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Both of my parents have been retired for a while and I've been helping them with reminding them to take their meds. However, they'll be moving into a retirement home by the end of the year so I'm a bit worried on how they'll manage their medication since I'm usually the one in charge of it. I found this article https://seasonsretirement.com/medication-management-tips-for-older-adults/ that has some great tips but I'd appreciate more tips. I'll be compiling them to give to my parents before they leave so that they have a guide! Thanks in advance.

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In your profile, you say your mother was diagnosed with Alzheimer's. What sort of 'retirement home' are your folks moving into at the end of the year? I would think there would be a medication program available they could sign up for where they're going, whereby their meds could be doled out to them by the QMAPS, for a fee of course. But what I have found is that is THE best way to ensure an elderly loved one is getting their meds properly, and on time every day. Especially with AD going on, you certainly cannot expect your mother to remember to follow instructions of any kind about her meds! And I don't know what issues dad has going on, but I can highly recommend the medication administration program at the facility they're going to. That will also give YOU peace of mind that they're getting the right meds at the right time. Please don't rely on your mother to get her facts straight about anything, not with AD going on!

When my mother first moved into Assisted Living, she was doing her own meds; I'd come by weekly & fill up her pill box. Then I started finding pills in coffee cups in her kitchen cupboard and under her recliner, leading me to realize she was no longer capable of TAKING her pills by herself. She needed more help, so that's when I signed her up for the medication administration program at her ALF. She was just starting to go down the dementia path at that time. She balked at first, but then I could sense her relief at not having to deal with any of her meds herself anymore.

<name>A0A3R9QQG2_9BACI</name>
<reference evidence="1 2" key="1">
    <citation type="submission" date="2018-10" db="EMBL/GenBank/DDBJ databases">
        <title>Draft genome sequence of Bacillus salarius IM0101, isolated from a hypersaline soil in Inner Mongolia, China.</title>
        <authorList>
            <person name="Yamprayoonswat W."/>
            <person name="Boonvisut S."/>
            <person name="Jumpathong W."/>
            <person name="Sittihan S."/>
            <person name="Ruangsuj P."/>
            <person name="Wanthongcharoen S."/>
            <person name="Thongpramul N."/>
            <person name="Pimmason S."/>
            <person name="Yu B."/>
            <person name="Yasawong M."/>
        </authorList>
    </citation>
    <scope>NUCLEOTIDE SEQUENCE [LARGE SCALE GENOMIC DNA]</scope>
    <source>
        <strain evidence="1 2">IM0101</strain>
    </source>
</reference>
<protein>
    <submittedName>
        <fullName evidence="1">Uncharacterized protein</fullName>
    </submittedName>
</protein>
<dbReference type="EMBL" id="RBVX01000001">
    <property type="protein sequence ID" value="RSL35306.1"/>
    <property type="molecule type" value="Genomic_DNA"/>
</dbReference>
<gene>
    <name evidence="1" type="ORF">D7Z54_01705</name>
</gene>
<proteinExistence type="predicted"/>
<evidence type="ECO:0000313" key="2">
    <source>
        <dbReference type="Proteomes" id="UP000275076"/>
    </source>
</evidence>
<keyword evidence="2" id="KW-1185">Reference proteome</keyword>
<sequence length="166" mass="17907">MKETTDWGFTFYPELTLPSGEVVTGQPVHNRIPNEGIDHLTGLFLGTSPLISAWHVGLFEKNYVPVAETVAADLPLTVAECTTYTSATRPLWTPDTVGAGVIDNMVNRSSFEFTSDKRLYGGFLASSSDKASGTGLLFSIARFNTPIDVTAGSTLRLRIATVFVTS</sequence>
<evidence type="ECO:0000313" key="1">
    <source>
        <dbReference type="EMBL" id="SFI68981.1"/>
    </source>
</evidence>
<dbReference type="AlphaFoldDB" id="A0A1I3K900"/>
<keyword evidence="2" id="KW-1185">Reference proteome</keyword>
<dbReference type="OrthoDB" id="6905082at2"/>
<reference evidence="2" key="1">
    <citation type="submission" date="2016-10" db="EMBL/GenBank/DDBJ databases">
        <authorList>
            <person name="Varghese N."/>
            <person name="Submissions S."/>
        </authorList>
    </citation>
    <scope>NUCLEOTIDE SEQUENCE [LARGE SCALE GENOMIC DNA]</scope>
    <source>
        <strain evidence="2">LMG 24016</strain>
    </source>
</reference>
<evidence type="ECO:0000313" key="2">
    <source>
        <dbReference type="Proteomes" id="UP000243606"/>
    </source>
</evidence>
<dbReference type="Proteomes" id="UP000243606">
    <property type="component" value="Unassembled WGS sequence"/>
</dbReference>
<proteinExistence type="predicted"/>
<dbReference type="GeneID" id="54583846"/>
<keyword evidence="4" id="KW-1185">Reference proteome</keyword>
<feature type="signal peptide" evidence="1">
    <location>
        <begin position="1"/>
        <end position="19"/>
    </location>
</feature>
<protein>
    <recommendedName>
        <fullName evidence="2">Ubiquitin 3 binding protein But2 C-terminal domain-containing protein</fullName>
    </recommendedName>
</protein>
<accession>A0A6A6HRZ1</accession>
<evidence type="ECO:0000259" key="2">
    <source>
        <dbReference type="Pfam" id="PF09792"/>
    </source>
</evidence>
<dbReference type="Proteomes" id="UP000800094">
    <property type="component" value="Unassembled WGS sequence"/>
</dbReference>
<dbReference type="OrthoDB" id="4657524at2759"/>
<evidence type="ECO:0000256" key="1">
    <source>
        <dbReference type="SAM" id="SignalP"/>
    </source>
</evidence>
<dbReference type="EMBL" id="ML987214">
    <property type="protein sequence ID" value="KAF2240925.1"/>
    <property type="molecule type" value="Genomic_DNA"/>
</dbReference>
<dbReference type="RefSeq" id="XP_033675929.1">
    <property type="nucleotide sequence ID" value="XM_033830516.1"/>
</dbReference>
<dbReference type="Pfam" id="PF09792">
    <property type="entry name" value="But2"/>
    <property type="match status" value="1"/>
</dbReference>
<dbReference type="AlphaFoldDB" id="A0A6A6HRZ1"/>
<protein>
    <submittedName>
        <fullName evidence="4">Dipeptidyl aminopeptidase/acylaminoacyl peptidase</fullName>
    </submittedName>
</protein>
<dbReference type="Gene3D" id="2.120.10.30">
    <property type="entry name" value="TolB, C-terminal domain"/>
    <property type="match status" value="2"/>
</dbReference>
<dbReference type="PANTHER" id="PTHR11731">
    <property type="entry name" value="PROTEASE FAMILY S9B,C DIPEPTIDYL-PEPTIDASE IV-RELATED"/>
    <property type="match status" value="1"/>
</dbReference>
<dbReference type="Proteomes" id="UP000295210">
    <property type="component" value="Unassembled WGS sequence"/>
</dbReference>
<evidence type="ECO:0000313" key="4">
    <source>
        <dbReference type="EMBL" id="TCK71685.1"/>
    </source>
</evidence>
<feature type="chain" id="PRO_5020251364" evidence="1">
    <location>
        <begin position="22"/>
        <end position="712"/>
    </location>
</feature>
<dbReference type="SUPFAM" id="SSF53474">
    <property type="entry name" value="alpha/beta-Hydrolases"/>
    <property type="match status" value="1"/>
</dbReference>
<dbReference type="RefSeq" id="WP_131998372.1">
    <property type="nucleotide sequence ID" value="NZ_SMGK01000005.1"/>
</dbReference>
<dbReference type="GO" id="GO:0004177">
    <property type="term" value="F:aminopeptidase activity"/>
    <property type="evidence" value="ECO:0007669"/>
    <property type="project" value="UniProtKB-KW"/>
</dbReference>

I suggest you read this 33 page booklet (which is a free download) which has THE best information ever about managing Alzheimer's and what to expect with an elder who's been diagnosed with it.

Understanding the Dementia Experience, by Jennifer Ghent-Fuller 
https://www.smashwords.com/books/view/210580

Jennifer is a nurse who worked for many years as an educator and counsellor for people with dementia and their families, as well as others in caring roles. She addresses the emotional and grief issues in the contexts in which they arise for families living with dementia.

The full copy of her book is available here:
https://www.amazon.com/Thoughtful-Dementia-Care-Understanding-Experience/dp/B09WN439CC/ref=sr_1_2?crid=2E7WWE9X5UFXR&keywords=jennifer+ghent+fuller+books&qid=1657468364&sprefix=jennifer+ghent%2Caps%2C631&sr=8-2

Wishing you and your folks the best of luck with their upcoming move.
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I just got my parents a Hero Medication dispenser. It is a subscription service. The device holds up to a 90 day supply of 10 medicines. I can program it from the device or my phone and it gives me a notification if pills are not dispensed on time. They do, however, have to be able to follow through with actually taking the medicine once it is dispensed. We are in the middle of a 90 day trial period but so far, so good.
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